Laboratory Inspections Using LabCliQ

Laboratory inspections are a vital component of a successful laboratory safety program. Inspections reveal the commitment of the department to the institution’s laboratory safety program. The goal of any safety program is to ensure a safe and healthy environment in which to teach, learn, and conduct research.

All laboratories, prep rooms, chemical storage areas, and shops in the Eberly College will be inspected during the upcoming months using “LabCliQ”, an inspection software package by Safety Stratus.

Each report that is generated using this software will be automatically sent via email to the PI/Supervisor of the lab space and to the departmental Chemical Hygiene Officer. The reports will include compliance issues and recommend a course of action that must be taken to achieve compliance and avoid accidents/injuries and property damage. Follow-up inspections will be conducted, as needed. If there are numerous compliance issues with the laboratory, the report will also be sent to the Department Chairperson and to the Dean’s Office.

When the PI/Lab Supervisor receives the LabCliQ email for the first time, he/she must click on the link and set up an account (with a password) with Safety Stratus to view his/her report.

Areas of special concern that I have noted in laboratories during past inspections include:

Personal Protective Equipment (PPE)

All personnel who work in laboratories (i.e., undergraduate students, graduate students, postdocs, staff, faculty, and visiting scientists) must wear appropriate apparel and PPE that is appropriate to the degree of hazard.

Laboratory Housekeeping

Good laboratory housekeeping is an important aspect of the laboratory safety program. The following housekeeping violations were noted during past inspections:

Security

The U.S. Department of Homeland Security (DHS) has mandated that Universities must protect against theft and reduce the vulnerability of their laboratories to theft or vandalism. DHS is particularly concerned about toxic and dual-use materials that could be stolen or released by terrorists. DHS is enforcing a new security rule that requires colleges to reveal their current protection plans and security measures.

Personnel should be reminded that lab doors must be kept closed at all times to ensure that the laboratory room air is properly exchanged and to maximize the efficiency of the HVAC system. Additionally, the automatic closing mechanism on the laboratory doors is damaged when the door is propped open.

Chemical Storage

In the event of a chemical spill or fire, incompatible chemicals that are stored in close proximity can mix and create fires, toxic fumes, and explosions. To protect the laboratory worker, chemicals must be separated and stored according to hazard category and compatibility. Compatibility information can be found on the label and in the Safety Data Sheet (SDS). The laboratory worker should read and heed the precautions regarding the storage requirements of the chemicals that are used in the laboratory. A detailed compatibility table is included in  Prudent Practices in the Laboratory: Handling and Management of Chemical Hazards. [1]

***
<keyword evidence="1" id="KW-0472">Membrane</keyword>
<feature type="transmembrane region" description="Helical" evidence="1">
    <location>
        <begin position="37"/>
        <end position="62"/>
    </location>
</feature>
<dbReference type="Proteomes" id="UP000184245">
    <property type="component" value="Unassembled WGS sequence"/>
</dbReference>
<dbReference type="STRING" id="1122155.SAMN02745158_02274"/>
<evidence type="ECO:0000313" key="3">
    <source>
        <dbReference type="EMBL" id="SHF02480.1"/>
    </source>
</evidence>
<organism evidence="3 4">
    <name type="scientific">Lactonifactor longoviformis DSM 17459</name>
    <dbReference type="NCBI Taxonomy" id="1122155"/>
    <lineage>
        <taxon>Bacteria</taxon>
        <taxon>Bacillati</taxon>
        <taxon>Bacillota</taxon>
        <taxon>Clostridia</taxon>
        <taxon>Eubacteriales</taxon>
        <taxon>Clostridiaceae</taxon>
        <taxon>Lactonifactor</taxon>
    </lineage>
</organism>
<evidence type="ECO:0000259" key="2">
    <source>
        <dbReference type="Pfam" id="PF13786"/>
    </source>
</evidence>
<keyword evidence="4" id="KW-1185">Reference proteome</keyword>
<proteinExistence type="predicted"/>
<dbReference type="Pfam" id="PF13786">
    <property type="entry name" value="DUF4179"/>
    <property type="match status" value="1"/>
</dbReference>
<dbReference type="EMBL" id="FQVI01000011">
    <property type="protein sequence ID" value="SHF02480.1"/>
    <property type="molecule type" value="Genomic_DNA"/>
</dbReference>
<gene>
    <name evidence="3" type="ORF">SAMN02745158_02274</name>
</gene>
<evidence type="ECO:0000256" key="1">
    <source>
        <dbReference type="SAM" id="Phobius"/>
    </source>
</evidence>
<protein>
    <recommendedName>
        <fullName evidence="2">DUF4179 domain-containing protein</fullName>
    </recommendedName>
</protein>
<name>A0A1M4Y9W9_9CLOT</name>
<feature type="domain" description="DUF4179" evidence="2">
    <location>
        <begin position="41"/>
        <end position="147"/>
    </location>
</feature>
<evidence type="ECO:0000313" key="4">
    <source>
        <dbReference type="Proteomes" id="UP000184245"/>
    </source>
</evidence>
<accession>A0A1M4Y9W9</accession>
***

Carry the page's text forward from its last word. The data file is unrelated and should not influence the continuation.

All chemical containers must be properly labeled. Secondary container labels should contain the following information:

Laboratory-grade explosion-proof refrigerators and freezers are used to store chemicals that require cool storage. The chemicals that are stored in the refrigerator must be placed in sealed and properly labeled containers. Place trays in the refrigerators to hold small bottles/vessels. Periodically clean and defrost the refrigerator/freezer to ensure maximum efficiency.  

Flammable liquids should be stored in approved flammable liquid storage cabinets. Store odiferous materials in ventilated cabinets.

Do not store chemicals on the bench tops, in the chemical fume hoods, or on the floors. Liquid chemicals should not be stored over five feet in height on the shelves in the laboratories.

Laboratory Chemical Fume Hoods

Except for the chemicals that are needed for the work-in-progress, chemicals should never be stored in the hood. All chemicals and equipment should be positioned so that they do not block the back baffles and should be placed at least six inches from the hood face to ensure proper airflow. Large pieces of equipment should be raised on racks to facilitate the airflow in the hood. The workspace and the sash glass must be kept clean. The view should not be obstructed with posters, decals, or other items. Hood performance should be tested on a regular basis and a tag or label should be attached to the hood to indicate the date of the testing and the test results in feet per minute (fpm). The chemical fume hoods  are tested on an annual basis by WVU Department of Environmental Health and Safety (EHS) personnel.

Chemical Waste Disposal

It is critically important that all personnel follow the EHS guidelines for satellite waste areas to ensure compliance with University, State, and Federal regulations.

EHS Hazardous Waste Guide for Satellite Areas

  1. EHS will pick up unwanted chemicals and chemical wastes.
  2. Chemicals must be compatible with the container.
  3. Containers must be labeled with the words "Waste <chemical name(s)>". Place waste stickers for each liquid or solid waste container in your lab. Use the common or IUPAC name of each chemical (no abbreviations or formulas).
  4. Containers must always be kept closed unless  actively  adding waste.
  5. Containers should be no more than 95% full to allow for expansion.
  6. Containers must have a screw cap closure or equivalent.
  7. Date container when it is  FULL .
  8. Submit the online Hazardous Waste Disposal Form to EHS - available at  http://ehs.wvu.edu/environmental/waste-management/hazardous-waste-disposal-form